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The developments in the Indo-Pacific concern the world as a whole. Thus, it is critical to safeguard security, stability and peace in the region. This edition of the Chanakya Chakra Forum once again enabled various experts, researchers and strategists from India, Europe and the Indo-Pacific region to discuss how security and prosperity in the Indo-Pacific can be achieved and maintained in the future. The roundtable discussion was jointly organized by a consortium of leading Indian Think Tanks which includes CENJOWS, CLAWS, CAPS, KIF, NMF, the Forum for Strategic Initiatives and the India Office of the Konrad-Adenauer-Stiftung.
When discussing the Indo-Pacific one cannot circumvent China. The fact that China is expanding its presence in the region by threading its “string of pearls strategy” consisting of naval bases and ports worries other stakeholders in the Indo-Pacific. Due to China’s claim of almost the entire South China Sea, fishing rights, trading routes and the access to natural resources are at stake. It was repeatedly stated by the panelists that it was crucial to promote and safeguard international rules and norms like the freedom of navigation and overflight. Overall, the ultimate goal was to achieve and maintain a free and open Indo-Pacific. As per the panelists, tackling the security challenges posed by China should not be seen as a clash between democratic and authoritarian states. Ultimately, it was about realistic power, which is why it was critical that the countries in the Indo-Pacific joined forces beyond ideology in real terms. In particular, the Quadrilateral Security Dialogue (Quad), a Forum consisting of the USA, Australia, Japan and India, was identified as an important contributor to security in the Indo-Pacific. The fact that the alliance was raised to the ministerial level further reinforces its relevance. However, it was also highlighted that India should not make a binary choice between development centered ASEAN centrality and the security alliance with Quad. Both could coexist and are vital for securing stability in the Indo-Pacific. As some members of Quad are mostly concerned about the maritime, it should not be overlooked that China also pursues its interests in the continental dimension. As a direct neighbor to China, it is therefore particularly important for India that the discourse on the Indo-Pacific region does not revolve solely around maritime issues.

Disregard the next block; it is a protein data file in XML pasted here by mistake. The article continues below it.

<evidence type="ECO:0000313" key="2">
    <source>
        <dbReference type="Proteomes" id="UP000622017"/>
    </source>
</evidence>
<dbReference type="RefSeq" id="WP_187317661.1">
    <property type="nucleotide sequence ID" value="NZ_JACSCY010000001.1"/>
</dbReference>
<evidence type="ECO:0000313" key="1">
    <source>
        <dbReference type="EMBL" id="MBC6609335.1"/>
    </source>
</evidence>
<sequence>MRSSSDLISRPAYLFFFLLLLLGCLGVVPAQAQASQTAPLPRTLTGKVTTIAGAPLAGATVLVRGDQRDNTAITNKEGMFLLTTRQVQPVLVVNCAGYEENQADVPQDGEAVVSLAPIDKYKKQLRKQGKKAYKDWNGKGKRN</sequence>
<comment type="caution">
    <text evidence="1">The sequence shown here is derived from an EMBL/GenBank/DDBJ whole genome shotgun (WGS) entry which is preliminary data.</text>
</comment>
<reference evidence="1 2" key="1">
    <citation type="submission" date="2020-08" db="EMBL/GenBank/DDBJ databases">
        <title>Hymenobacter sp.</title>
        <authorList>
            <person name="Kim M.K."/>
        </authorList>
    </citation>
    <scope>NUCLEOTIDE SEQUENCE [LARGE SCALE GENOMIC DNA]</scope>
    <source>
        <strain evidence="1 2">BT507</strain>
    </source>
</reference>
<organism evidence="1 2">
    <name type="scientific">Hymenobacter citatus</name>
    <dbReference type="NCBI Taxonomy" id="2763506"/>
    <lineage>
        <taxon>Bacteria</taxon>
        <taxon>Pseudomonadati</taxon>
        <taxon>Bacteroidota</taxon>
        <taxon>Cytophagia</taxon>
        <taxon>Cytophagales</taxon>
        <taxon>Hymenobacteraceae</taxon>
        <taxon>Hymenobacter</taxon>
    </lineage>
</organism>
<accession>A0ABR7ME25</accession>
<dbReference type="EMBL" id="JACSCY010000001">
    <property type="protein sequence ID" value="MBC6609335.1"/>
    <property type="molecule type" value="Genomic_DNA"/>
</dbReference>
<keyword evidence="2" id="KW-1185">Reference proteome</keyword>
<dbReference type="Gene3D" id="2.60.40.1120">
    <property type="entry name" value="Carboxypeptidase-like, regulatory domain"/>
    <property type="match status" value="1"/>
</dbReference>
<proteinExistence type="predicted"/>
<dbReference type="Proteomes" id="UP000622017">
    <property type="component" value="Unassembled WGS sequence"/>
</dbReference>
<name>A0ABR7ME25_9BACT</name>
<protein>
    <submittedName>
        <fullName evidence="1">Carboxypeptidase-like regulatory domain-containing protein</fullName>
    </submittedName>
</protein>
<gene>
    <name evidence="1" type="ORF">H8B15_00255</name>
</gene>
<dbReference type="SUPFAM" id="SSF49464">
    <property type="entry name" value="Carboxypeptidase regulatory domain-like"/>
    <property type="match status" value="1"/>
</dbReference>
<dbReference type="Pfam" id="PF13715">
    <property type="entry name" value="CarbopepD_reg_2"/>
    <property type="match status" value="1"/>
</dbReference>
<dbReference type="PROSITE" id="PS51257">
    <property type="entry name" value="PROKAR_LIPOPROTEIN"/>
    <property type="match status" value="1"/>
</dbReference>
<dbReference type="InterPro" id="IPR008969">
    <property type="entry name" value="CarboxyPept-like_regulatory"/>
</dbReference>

For the European Union (EU), the Indo-Pacific is less a geopolitical entity but a functional space with huge diversity and crossing value chains, a low level of integration as well as different developmental challenges. The EU’s welfare is highly depended on open and functioning shipping lanes/routes in the Indian Ocean and the South China Sea. Thus, it is in the EU’s interest to contribute to stability and peace in the region, an interest that it shares with various other countries including India. After the Second World War, Europe too was a highly fragmented region. However, the EU was able to unify hostile countries and therefore, to transform a high-tension region into an area of peace and prosperity. According to the experts, shared prosperity achieved by economic and trade integration was the best foundation for peace and the EU was willing to exchange knowledge with other countries to identify best practices on the basis of which future regional integration in the Indo-Pacific could be implemented. This form of cooperation does already exist within ASEAN and could be established with other multilateral institutions like the Bay of Bengal Initiative for Multi-Sectoral Technical and Economic Cooperation (BIMSTEC) or the Indian Ocean Rim Association (IORA).
Trade and connectivity were identified as key issues in the Indo-Pacific. Regarding the Regional Comprehensive Economic Partnership (RCEP), it was argued by the panelists that three factors contributed to India opting out of the Free Trade Agreement, namely the negotiation dynamics, domestic political factors as well as geo-political factors. Although the negotiations presented difficulties, it was argued that the final word on RCEP had not yet been spoken. Yet, the panelists did not agree on whether free trade really was the future for the region. There was consensus, however, that regional integration will be crucial for prosperity and security in the Indo-Pacific. The different connectivity strategies of stakeholders in the region will determine as to what extent integration will be possible. According to the panelists, China’s Belt and Road Initiative for instance would weaken multilateral organizations in the Indo-Pacific. It was stated that connectivity was no longer about who builds the better roads. Rather, a shift in competition from hard connectivity to soft connectivity could be observed. This changed focus on connectivity will make the EU an even more important player in the Indo-Pacific.
The discussions were held under the Chatham House Rule.